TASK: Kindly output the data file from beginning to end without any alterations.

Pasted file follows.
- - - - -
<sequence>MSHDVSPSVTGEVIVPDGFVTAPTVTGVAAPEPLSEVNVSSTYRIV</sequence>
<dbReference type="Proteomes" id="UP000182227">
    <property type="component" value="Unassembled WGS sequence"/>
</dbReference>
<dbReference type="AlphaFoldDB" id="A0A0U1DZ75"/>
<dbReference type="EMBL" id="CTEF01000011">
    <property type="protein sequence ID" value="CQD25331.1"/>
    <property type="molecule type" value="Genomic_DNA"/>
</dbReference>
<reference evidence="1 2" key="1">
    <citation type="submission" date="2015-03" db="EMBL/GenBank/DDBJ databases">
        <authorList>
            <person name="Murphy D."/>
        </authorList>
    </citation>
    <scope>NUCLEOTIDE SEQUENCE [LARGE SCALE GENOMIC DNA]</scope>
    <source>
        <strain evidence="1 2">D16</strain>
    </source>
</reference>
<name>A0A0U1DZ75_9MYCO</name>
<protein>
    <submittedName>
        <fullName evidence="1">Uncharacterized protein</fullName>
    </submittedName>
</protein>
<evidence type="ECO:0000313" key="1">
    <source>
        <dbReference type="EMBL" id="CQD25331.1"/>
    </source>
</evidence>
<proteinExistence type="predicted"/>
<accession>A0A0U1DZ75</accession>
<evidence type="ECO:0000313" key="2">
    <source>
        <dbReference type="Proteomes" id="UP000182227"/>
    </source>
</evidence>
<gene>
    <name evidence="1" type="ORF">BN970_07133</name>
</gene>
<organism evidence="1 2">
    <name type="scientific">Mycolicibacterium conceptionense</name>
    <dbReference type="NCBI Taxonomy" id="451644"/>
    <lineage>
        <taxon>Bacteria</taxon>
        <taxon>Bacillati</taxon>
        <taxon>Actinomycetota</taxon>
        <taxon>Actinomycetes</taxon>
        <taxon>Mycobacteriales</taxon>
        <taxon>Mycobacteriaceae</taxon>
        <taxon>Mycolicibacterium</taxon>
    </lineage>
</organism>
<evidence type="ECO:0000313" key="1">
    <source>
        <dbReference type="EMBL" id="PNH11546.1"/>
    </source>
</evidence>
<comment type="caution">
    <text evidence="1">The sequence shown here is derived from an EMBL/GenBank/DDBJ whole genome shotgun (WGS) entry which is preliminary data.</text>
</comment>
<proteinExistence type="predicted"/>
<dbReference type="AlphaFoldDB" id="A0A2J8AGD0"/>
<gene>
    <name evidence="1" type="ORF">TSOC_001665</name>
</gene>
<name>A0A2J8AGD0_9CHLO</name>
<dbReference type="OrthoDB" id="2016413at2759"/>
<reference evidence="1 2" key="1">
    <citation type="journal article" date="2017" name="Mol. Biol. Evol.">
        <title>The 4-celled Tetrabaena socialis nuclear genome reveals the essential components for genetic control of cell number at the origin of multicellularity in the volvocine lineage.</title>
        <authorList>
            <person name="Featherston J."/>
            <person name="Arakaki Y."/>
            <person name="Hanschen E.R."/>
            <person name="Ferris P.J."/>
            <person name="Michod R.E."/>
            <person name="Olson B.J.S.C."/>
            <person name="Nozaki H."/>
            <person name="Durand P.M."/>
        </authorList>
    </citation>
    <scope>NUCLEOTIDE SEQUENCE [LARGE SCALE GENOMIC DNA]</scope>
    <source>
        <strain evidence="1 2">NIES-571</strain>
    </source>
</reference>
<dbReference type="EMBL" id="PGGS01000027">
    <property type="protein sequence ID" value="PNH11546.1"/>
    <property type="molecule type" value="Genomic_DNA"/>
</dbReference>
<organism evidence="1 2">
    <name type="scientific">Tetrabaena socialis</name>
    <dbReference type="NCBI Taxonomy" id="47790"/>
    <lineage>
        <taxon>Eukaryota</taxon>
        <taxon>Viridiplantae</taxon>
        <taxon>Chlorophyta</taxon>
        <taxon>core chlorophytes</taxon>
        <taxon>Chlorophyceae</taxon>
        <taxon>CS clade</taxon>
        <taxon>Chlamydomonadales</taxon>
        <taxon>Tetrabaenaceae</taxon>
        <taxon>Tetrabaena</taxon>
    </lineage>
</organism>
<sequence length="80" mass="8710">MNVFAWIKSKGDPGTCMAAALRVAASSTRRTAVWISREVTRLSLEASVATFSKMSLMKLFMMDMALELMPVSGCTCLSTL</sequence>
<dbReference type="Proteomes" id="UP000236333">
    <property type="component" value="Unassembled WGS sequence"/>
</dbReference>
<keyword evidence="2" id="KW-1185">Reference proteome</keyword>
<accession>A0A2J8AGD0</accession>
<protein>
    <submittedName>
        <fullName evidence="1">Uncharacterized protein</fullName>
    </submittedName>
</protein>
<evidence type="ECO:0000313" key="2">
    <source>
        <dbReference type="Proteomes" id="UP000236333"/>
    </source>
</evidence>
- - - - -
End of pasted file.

<sequence>MSHDVSPSVTGEVIVPDGFVTAPTVTGVAAPEPLSEVNVSSTYRIV</sequence>
<dbReference type="Proteomes" id="UP000182227">
    <property type="component" value="Unassembled WGS sequence"/>
</dbReference>
<dbReference type="AlphaFoldDB" id="A0A0U1DZ75"/>
<dbReference type="EMBL" id="CTEF01000011">
    <property type="protein sequence ID" value="CQD25331.1"/>
    <property type="molecule type" value="Genomic_DNA"/>
</dbReference>
<reference evidence="1 2" key="1">
    <citation type="submission" date="2015-03" db="EMBL/GenBank/DDBJ databases">
        <authorList>
            <person name="Murphy D."/>
        </authorList>
    </citation>
    <scope>NUCLEOTIDE SEQUENCE [LARGE SCALE GENOMIC DNA]</scope>
    <source>
        <strain evidence="1 2">D16</strain>
    </source>
</reference>
<name>A0A0U1DZ75_9MYCO</name>
<protein>
    <submittedName>
        <fullName evidence="1">Uncharacterized protein</fullName>
    </submittedName>
</protein>
<evidence type="ECO:0000313" key="1">
    <source>
        <dbReference type="EMBL" id="CQD25331.1"/>
    </source>
</evidence>
<proteinExistence type="predicted"/>
<accession>A0A0U1DZ75</accession>
<evidence type="ECO:0000313" key="2">
    <source>
        <dbReference type="Proteomes" id="UP000182227"/>
    </source>
</evidence>
<gene>
    <name evidence="1" type="ORF">BN970_07133</name>
</gene>
<organism evidence="1 2">
    <name type="scientific">Mycolicibacterium conceptionense</name>
    <dbReference type="NCBI Taxonomy" id="451644"/>
    <lineage>
        <taxon>Bacteria</taxon>
        <taxon>Bacillati</taxon>
        <taxon>Actinomycetota</taxon>
        <taxon>Actinomycetes</taxon>
        <taxon>Mycobacteriales</taxon>
        <taxon>Mycobacteriaceae</taxon>
        <taxon>Mycolicibacterium</taxon>
    </lineage>
</organism>
<evidence type="ECO:0000313" key="1">
    <source>
        <dbReference type="EMBL" id="PNH11546.1"/>
    </source>
</evidence>
<comment type="caution">
    <text evidence="1">The sequence shown here is derived from an EMBL/GenBank/DDBJ whole genome shotgun (WGS) entry which is preliminary data.</text>
</comment>
<proteinExistence type="predicted"/>
<dbReference type="AlphaFoldDB" id="A0A2J8AGD0"/>
<gene>
    <name evidence="1" type="ORF">TSOC_001665</name>
</gene>
<name>A0A2J8AGD0_9CHLO</name>
<dbReference type="OrthoDB" id="2016413at2759"/>
<reference evidence="1 2" key="1">
    <citation type="journal article" date="2017" name="Mol. Biol. Evol.">
        <title>The 4-celled Tetrabaena socialis nuclear genome reveals the essential components for genetic control of cell number at the origin of multicellularity in the volvocine lineage.</title>
        <authorList>
            <person name="Featherston J."/>
            <person name="Arakaki Y."/>
            <person name="Hanschen E.R."/>
            <person name="Ferris P.J."/>
            <person name="Michod R.E."/>
            <person name="Olson B.J.S.C."/>
            <person name="Nozaki H."/>
            <person name="Durand P.M."/>
        </authorList>
    </citation>
    <scope>NUCLEOTIDE SEQUENCE [LARGE SCALE GENOMIC DNA]</scope>
    <source>
        <strain evidence="1 2">NIES-571</strain>
    </source>
</reference>
<dbReference type="EMBL" id="PGGS01000027">
    <property type="protein sequence ID" value="PNH11546.1"/>
    <property type="molecule type" value="Genomic_DNA"/>
</dbReference>
<organism evidence="1 2">
    <name type="scientific">Tetrabaena socialis</name>
    <dbReference type="NCBI Taxonomy" id="47790"/>
    <lineage>
        <taxon>Eukaryota</taxon>
        <taxon>Viridiplantae</taxon>
        <taxon>Chlorophyta</taxon>
        <taxon>core chlorophytes</taxon>
        <taxon>Chlorophyceae</taxon>
        <taxon>CS clade</taxon>
        <taxon>Chlamydomonadales</taxon>
        <taxon>Tetrabaenaceae</taxon>
        <taxon>Tetrabaena</taxon>
    </lineage>
</organism>
<sequence length="80" mass="8710">MNVFAWIKSKGDPGTCMAAALRVAASSTRRTAVWISREVTRLSLEASVATFSKMSLMKLFMMDMALELMPVSGCTCLSTL</sequence>
<dbReference type="Proteomes" id="UP000236333">
    <property type="component" value="Unassembled WGS sequence"/>
</dbReference>
<keyword evidence="2" id="KW-1185">Reference proteome</keyword>
<accession>A0A2J8AGD0</accession>
<protein>
    <submittedName>
        <fullName evidence="1">Uncharacterized protein</fullName>
    </submittedName>
</protein>
<evidence type="ECO:0000313" key="2">
    <source>
        <dbReference type="Proteomes" id="UP000236333"/>
    </source>
</evidence>